Hi friends, hope you’re keeping well in this current abomination that is 2020? Today I am here to brighten your day with a book review for Kelly Creighton’s Problems with Girls. Taking part in blog tours is one of my favourite things to do, so one of my new year’s resolutions for 2021 is to take part in many more.
Firstly, I would like to say a huge thank you to Kelly for getting in touch to read her book. Otherwise I may not have stumbled across this little gem of a book!
Problems with Girls – Kelly Creighton
Pub Date Independently published, 27 July 2020
Available to order now from Book Depository, Amazon.
Where are the young women here? Can you even see them? After taking some leave, DI Harriet Sloane comes back to work at Strandtown PSNI station, East Belfast, to be faced with murder case. A young political activist has been stabbed to death in the office of a progressive political party where she works as an intern. The killer seems to have a problem with girls, and is about to strike again. Problems with Girls is a fast-paced detective novel that will keep you gripped till the very last word.
For fans of Denise Mina.
Set in 2018, a month after the Belfast Rape Trial and the #ibelieveher rallies that took place throughout Ireland, this novel asks questions about cyberbullying, mental health and consent.
Problems with girls is the second book in the DI Sloane series and follows Harriet Sloane, who is the main protagonist and narrator. She has just returned to her day job as a Detective Inspector at Strandtown Police Service of Northern Ireland from maternity leave after having twins. Struggling to balance being a mother and DI is explored throughout the book. Although it isn’t the first in the series, it can be read as a standalone.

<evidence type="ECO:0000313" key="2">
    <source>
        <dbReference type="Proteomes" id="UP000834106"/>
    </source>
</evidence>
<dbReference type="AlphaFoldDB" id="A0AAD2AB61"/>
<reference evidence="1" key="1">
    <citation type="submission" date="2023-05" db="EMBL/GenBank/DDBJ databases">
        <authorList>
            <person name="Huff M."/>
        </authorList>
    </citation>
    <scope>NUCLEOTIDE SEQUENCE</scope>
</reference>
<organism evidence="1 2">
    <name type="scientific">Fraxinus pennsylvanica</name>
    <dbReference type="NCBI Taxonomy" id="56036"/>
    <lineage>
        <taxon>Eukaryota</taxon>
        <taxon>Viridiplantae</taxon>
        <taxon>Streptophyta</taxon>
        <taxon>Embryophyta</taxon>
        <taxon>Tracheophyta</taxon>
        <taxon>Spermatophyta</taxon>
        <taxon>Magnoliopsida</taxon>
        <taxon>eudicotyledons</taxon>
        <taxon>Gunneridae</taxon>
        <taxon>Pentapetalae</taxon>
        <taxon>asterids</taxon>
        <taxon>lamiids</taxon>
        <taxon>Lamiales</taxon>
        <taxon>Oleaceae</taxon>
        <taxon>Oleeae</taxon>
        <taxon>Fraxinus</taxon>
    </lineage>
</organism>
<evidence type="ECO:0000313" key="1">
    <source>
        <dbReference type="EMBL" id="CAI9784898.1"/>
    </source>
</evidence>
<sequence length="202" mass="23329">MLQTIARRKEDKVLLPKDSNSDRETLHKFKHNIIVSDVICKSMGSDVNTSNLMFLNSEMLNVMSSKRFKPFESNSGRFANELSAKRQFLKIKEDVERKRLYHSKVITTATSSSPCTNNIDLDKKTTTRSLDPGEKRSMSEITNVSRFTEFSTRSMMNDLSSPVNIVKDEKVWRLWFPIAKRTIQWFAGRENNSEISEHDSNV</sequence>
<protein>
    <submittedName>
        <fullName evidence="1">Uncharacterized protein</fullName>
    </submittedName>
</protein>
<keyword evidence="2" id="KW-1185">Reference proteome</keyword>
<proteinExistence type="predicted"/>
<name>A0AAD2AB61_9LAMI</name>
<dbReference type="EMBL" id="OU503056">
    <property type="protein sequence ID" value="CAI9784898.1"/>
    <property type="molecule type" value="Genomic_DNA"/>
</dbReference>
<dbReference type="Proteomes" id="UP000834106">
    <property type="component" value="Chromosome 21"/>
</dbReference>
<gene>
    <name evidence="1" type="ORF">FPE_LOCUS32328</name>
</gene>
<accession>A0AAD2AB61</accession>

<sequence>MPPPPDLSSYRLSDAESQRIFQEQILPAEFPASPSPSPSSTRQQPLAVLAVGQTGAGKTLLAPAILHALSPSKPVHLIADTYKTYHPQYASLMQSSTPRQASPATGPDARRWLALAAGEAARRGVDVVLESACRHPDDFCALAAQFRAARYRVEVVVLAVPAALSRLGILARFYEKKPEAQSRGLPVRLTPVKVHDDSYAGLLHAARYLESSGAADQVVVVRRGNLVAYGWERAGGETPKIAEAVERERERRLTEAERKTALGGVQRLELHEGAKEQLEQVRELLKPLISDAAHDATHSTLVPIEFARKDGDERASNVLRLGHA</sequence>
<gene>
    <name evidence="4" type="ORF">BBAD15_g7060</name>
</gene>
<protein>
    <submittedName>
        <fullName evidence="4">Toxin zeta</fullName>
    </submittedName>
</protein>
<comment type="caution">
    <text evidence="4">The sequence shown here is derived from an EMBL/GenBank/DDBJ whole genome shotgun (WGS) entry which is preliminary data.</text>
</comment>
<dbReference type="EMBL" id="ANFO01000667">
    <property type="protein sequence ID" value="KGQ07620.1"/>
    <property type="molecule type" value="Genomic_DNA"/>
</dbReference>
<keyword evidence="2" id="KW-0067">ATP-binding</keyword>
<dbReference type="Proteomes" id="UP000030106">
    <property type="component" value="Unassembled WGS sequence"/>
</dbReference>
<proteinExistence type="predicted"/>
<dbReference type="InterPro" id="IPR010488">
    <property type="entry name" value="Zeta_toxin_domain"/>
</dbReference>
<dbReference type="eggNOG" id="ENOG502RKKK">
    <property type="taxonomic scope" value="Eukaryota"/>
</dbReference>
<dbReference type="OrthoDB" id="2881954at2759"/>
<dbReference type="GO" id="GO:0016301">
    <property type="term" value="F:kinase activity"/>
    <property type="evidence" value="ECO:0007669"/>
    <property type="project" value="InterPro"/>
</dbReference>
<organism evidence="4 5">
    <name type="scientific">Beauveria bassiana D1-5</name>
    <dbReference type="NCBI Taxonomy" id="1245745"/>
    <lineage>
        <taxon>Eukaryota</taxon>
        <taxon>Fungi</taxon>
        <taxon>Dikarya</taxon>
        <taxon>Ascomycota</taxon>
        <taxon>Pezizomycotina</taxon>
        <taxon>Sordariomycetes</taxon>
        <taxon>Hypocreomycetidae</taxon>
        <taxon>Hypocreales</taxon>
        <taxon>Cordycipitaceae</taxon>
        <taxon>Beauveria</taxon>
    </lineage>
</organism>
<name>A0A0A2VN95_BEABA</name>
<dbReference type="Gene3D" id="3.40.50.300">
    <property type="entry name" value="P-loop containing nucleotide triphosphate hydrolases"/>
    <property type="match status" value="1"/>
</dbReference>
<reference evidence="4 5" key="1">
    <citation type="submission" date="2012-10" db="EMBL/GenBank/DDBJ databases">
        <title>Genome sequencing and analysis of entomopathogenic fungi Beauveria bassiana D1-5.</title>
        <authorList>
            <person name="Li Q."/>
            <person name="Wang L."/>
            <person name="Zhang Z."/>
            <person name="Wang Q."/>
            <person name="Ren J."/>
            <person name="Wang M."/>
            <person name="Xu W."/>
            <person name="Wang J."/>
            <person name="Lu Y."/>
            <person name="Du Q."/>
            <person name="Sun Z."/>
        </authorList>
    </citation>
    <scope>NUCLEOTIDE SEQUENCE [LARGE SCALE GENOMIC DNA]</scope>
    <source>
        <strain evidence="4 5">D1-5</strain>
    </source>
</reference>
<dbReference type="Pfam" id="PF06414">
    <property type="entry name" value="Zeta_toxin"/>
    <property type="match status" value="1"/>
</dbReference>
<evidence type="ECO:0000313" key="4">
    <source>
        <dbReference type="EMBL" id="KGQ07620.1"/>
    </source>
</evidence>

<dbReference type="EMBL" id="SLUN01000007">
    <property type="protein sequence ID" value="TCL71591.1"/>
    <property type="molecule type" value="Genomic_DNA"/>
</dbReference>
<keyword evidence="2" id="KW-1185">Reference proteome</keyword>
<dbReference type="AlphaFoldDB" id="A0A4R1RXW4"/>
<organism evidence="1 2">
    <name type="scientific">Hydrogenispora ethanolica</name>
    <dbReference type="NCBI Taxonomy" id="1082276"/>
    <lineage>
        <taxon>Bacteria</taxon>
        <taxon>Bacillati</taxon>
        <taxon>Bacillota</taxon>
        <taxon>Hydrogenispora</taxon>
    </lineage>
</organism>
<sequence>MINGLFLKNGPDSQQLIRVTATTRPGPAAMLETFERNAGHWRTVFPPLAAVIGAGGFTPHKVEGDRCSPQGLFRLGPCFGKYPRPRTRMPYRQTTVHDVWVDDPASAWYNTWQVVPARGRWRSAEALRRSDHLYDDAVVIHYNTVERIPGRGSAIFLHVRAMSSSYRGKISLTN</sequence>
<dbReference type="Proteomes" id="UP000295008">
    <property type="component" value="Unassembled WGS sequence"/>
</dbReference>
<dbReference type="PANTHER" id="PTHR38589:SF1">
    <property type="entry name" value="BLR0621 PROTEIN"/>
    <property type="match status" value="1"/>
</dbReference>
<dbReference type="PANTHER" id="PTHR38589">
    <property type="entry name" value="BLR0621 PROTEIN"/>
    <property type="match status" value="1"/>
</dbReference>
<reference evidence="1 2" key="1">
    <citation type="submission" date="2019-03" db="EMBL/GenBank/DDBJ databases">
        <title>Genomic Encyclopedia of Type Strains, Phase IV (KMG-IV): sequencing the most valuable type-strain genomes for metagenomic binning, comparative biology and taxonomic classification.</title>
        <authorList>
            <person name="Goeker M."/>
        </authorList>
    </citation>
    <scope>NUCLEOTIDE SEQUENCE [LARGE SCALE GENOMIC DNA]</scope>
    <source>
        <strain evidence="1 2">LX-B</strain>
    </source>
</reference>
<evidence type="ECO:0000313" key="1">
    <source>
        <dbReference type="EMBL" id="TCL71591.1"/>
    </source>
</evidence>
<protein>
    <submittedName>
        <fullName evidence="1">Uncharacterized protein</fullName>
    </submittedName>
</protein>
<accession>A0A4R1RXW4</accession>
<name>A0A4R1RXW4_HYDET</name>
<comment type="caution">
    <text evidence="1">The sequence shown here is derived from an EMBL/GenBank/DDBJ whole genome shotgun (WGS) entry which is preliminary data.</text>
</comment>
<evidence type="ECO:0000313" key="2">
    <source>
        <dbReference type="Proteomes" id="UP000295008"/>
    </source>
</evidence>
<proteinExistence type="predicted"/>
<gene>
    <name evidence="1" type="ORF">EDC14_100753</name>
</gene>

Harriet feels like she has to prove “she still has it” and jumps head first into a murder investigation after a young woman is found dead at PACT (Progressive Active Community Together) office and this is where the story begins. Or rather stories! Let’s just say that a lot goes down in this book!
Creighton’s writing style in this book is very dialogue heavy and I was especially impressed by how believable and natural the communications between the characters were.
Stories with Girls is clever but also a very complex story, which for me was it’s downfall as well. Along with the murder investigation, Harriet becomes involved with a number of other cases on top of her very-very turbulent personal life. I struggled to keep up with the vast number of different characters that were introduced to me over the short period, which made me feel quite overwhelmed. But Harriet is thoroughly likeable, and glimpses to her personal life offered a well needed break from the intricate investigation side of the narrative. Keeping a pen and paper next to me really helped me make sense of the characters, the relationships and the general story-line.
But Overall I am so happy I enjoyed the book, despite feeling overwhelmed at times. If you’re after a crime story with depth and a vast number of characters, lots of action and you have an incredible memory then Stories with Girls is the book for you!
Kelly Creighton’s debut novel The Bones of It (Liberties Press) was the San Diego Book Review’s 2015 Book of the Year, and nominated for the Kate O’Brien Award.
Her short story collection Bank Holiday Hurricane (Doire Press, 2017) was longlisted for the Edge Hill Prize and shortlisted for a Saboteur Award.
The Sleeping Season (book 1 in the DI Harriet Sloane series, set in East Belfast) was published in March 2020 to critical acclaim. She was runner-up for the McLaverty Award and shortlisted for a number of fiction and poetry prizes.
Kelly mentors new writers and teaches creative writing to community groups and school children. She is the founding editor of The Incubator, a journal showcasing the contemporary Irish short story, and co-editor of a multi-genre anthology of festive short stories written by writers living in NI.
Kelly has read at Boston Book Festival, Belfast Book Festival, Aspects, Cuirt, Dublin Book Festival and more.